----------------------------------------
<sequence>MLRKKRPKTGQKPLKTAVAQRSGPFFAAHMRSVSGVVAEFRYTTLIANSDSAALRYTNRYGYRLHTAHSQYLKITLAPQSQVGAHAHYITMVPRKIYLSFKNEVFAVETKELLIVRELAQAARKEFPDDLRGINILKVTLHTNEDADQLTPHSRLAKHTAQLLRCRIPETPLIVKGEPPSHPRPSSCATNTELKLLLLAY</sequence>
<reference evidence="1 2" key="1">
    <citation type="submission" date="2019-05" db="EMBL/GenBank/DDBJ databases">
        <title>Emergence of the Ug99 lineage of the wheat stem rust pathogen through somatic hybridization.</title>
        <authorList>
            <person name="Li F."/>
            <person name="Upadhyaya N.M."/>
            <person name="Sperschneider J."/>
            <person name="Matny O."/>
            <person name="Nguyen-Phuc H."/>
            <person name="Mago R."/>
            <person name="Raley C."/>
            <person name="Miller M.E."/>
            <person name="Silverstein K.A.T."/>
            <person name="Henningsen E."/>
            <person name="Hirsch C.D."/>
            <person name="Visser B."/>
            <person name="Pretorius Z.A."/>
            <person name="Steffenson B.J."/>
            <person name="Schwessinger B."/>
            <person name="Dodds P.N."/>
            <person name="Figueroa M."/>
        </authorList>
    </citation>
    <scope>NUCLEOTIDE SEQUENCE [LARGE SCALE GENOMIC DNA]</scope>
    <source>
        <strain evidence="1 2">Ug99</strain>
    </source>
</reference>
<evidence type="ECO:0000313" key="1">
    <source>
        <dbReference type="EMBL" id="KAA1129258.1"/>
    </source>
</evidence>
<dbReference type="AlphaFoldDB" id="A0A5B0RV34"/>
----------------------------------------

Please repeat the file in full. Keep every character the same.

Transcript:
<sequence>MLRKKRPKTGQKPLKTAVAQRSGPFFAAHMRSVSGVVAEFRYTTLIANSDSAALRYTNRYGYRLHTAHSQYLKITLAPQSQVGAHAHYITMVPRKIYLSFKNEVFAVETKELLIVRELAQAARKEFPDDLRGINILKVTLHTNEDADQLTPHSRLAKHTAQLLRCRIPETPLIVKGEPPSHPRPSSCATNTELKLLLLAY</sequence>
<reference evidence="1 2" key="1">
    <citation type="submission" date="2019-05" db="EMBL/GenBank/DDBJ databases">
        <title>Emergence of the Ug99 lineage of the wheat stem rust pathogen through somatic hybridization.</title>
        <authorList>
            <person name="Li F."/>
            <person name="Upadhyaya N.M."/>
            <person name="Sperschneider J."/>
            <person name="Matny O."/>
            <person name="Nguyen-Phuc H."/>
            <person name="Mago R."/>
            <person name="Raley C."/>
            <person name="Miller M.E."/>
            <person name="Silverstein K.A.T."/>
            <person name="Henningsen E."/>
            <person name="Hirsch C.D."/>
            <person name="Visser B."/>
            <person name="Pretorius Z.A."/>
            <person name="Steffenson B.J."/>
            <person name="Schwessinger B."/>
            <person name="Dodds P.N."/>
            <person name="Figueroa M."/>
        </authorList>
    </citation>
    <scope>NUCLEOTIDE SEQUENCE [LARGE SCALE GENOMIC DNA]</scope>
    <source>
        <strain evidence="1 2">Ug99</strain>
    </source>
</reference>
<evidence type="ECO:0000313" key="1">
    <source>
        <dbReference type="EMBL" id="KAA1129258.1"/>
    </source>
</evidence>
<dbReference type="AlphaFoldDB" id="A0A5B0RV34"/>